Backers of state Senate recalls file last-chance appeal, likely heads to state Supreme Court

Riley Snyder
Riley Snyder
Front view of the Nevada State Court building

Backers of groups attempting to recall two Democratic state senators are moving to appeal a court decision that found their efforts failed to gain enough signatures to qualify for a special election, likely sending the case to the state Supreme Court.

The two political action committees seeking to qualify a recall effort against state Sens. Nicole Cannizzaro and Joyce Woodhouse on Tuesday filed a notice of intent to appeal an April decision by District Court Judge Jerry Wiese that neither recall petition had enough signatures to qualify for a special recall election, after the removal of several blocks of invalid signatures.

The appeal is a last-chance effort for backers of the recall efforts, which were launched 10 months ago and need a favorable ruling from the state’s highest court to continue moving forward.

Although the two recall efforts initially submitted enough signatures to qualify for a special election, Democratic groups opposing the efforts were able to turn in thousands of signature withdrawal requests that drove the number down below the qualifying threshold.

The appeal will likely focus on whether the court should accept a group of signature withdrawal forms turned in after the recall petition was submitted to county election officials. In March, Wiese upheld the constitutionality of those signature withdrawals.

Nevada law requires recalls to obtain the signatures of 25 percent of the voters who cast a ballot in the last election of the targeted office-holder within a 90-day period. Signatures are then reviewed by state and local election officials, who remove invalid signatures to determine whether the gathered signatures meet the minimum legal threshold.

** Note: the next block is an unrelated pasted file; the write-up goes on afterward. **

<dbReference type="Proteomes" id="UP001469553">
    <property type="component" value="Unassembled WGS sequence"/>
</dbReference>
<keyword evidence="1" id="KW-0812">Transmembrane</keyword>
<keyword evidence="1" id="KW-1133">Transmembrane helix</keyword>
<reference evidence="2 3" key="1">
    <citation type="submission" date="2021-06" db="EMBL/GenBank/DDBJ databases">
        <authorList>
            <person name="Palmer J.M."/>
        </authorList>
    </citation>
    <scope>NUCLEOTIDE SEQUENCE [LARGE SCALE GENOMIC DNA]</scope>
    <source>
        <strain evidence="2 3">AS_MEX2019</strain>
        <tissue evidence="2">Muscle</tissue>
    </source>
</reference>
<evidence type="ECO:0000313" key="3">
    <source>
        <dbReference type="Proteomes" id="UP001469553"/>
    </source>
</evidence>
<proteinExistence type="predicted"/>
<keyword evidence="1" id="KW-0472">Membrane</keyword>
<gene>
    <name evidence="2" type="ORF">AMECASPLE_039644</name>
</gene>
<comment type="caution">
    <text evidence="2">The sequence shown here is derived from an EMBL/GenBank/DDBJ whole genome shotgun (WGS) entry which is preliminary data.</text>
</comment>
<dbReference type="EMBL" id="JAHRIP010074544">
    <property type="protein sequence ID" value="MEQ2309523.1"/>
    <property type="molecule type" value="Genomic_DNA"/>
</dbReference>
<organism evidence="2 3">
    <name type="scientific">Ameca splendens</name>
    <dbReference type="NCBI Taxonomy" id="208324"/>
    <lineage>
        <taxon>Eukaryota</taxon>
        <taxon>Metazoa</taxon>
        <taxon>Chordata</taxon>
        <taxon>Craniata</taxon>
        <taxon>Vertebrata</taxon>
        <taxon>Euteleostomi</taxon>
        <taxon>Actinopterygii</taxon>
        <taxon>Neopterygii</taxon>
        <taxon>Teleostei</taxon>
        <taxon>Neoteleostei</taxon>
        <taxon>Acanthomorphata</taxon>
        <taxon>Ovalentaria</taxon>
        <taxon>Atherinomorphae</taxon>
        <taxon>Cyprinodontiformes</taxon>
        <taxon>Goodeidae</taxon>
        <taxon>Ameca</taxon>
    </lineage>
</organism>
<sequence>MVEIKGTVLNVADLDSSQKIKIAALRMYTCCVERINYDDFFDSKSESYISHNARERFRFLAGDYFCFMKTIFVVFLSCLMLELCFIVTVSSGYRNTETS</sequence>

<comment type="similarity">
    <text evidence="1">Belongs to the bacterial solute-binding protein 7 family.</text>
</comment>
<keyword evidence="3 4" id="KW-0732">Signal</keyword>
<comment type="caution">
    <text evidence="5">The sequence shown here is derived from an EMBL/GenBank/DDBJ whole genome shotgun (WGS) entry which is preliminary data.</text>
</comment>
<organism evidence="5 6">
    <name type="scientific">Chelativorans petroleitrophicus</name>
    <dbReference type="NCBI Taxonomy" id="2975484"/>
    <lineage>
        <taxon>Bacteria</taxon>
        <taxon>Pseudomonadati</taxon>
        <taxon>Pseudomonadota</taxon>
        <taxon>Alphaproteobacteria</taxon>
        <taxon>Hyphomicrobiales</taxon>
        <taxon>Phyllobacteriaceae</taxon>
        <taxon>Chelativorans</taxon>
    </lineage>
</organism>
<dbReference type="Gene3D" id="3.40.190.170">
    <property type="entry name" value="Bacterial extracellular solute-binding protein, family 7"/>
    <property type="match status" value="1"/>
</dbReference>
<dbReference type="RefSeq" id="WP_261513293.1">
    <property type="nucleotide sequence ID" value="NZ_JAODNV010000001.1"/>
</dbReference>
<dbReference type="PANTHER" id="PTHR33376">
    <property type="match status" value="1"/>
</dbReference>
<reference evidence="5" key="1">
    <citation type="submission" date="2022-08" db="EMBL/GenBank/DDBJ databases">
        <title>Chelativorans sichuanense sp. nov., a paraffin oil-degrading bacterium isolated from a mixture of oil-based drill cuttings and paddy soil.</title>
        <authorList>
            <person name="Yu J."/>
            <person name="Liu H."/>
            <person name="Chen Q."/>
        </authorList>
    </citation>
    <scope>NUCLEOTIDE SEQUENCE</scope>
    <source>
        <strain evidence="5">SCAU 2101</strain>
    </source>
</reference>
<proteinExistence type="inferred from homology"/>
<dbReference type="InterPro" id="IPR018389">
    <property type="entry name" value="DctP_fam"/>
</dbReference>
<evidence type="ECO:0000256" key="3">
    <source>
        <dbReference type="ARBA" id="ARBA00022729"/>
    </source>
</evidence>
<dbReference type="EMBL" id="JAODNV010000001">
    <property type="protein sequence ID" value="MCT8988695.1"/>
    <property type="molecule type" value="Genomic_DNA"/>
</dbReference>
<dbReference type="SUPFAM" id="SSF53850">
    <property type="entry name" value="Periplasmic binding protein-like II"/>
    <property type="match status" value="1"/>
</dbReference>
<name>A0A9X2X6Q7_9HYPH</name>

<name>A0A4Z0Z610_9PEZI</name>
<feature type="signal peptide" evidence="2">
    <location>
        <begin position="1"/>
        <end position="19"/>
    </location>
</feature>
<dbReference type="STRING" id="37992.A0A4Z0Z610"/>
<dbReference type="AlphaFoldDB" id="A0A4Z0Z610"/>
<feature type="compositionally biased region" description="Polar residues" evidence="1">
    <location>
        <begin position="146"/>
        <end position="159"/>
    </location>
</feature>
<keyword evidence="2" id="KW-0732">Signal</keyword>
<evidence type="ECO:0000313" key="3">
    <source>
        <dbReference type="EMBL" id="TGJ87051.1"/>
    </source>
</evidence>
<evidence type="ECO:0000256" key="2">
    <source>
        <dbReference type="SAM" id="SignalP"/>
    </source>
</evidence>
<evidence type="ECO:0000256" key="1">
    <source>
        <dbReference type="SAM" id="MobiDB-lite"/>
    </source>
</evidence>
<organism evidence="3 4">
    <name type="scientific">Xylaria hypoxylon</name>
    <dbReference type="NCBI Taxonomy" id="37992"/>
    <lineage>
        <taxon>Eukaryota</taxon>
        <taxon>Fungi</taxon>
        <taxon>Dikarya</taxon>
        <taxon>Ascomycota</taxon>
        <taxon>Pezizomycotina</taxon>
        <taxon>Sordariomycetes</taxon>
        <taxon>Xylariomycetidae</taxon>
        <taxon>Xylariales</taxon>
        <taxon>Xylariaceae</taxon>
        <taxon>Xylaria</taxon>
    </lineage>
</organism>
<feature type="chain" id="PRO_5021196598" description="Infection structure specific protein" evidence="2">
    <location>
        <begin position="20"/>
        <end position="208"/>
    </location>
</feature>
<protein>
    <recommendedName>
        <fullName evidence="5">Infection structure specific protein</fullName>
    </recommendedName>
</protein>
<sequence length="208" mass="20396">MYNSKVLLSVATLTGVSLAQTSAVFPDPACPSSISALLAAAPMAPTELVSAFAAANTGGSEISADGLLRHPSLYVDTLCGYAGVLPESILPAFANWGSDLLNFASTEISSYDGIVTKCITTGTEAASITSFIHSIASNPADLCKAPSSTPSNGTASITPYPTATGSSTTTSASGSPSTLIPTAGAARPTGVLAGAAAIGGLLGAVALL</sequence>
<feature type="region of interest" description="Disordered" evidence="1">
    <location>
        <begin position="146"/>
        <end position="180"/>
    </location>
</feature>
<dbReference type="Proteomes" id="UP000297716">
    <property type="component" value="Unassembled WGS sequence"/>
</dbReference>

Under the final order entered by Wiese and not counting the hundreds of post-submission withdrawal forms, the recall petition targeting Woodhouse was 196 signatures short of the needed 14,216 to qualify, and the Cannizzaro petition was 506 short of the needed 14,469 signatures to qualify.

Supporters of the recall efforts have largely avoided the spotlight, though the Republican State Leadership Committee had transferred more than $1.2 million to the two PACs pursuing the recalls. Lt. Gov. Mark Hutchison argued the initial case in court, and state Senate Minority Leader Michael Roberson has been a vocal proponent of the recall efforts.

In a statement, the Nevada Senate Democrats said they weren’t surprised at the appeal and believed the state Supreme Court would uphold the lower court’s ruling.

“Losing isn’t easy to swallow,” they said in a statement. “The fact remains, however, that the district court found resoundingly for Senators Woodhouse and Cannizzaro, and it is certain that the Nevada Supreme Court will uphold its legal and factual findings.”

Daniel Stewart, the attorney representing the recall PACs, said last month that even if the Supreme Court was to overturn the lower court and qualify one or both of the petitions, the ensuing special election wouldn’t take place until late 2018 or early 2019 — which could run right into the next session of the Legislature, which will begin meeting in 2019.


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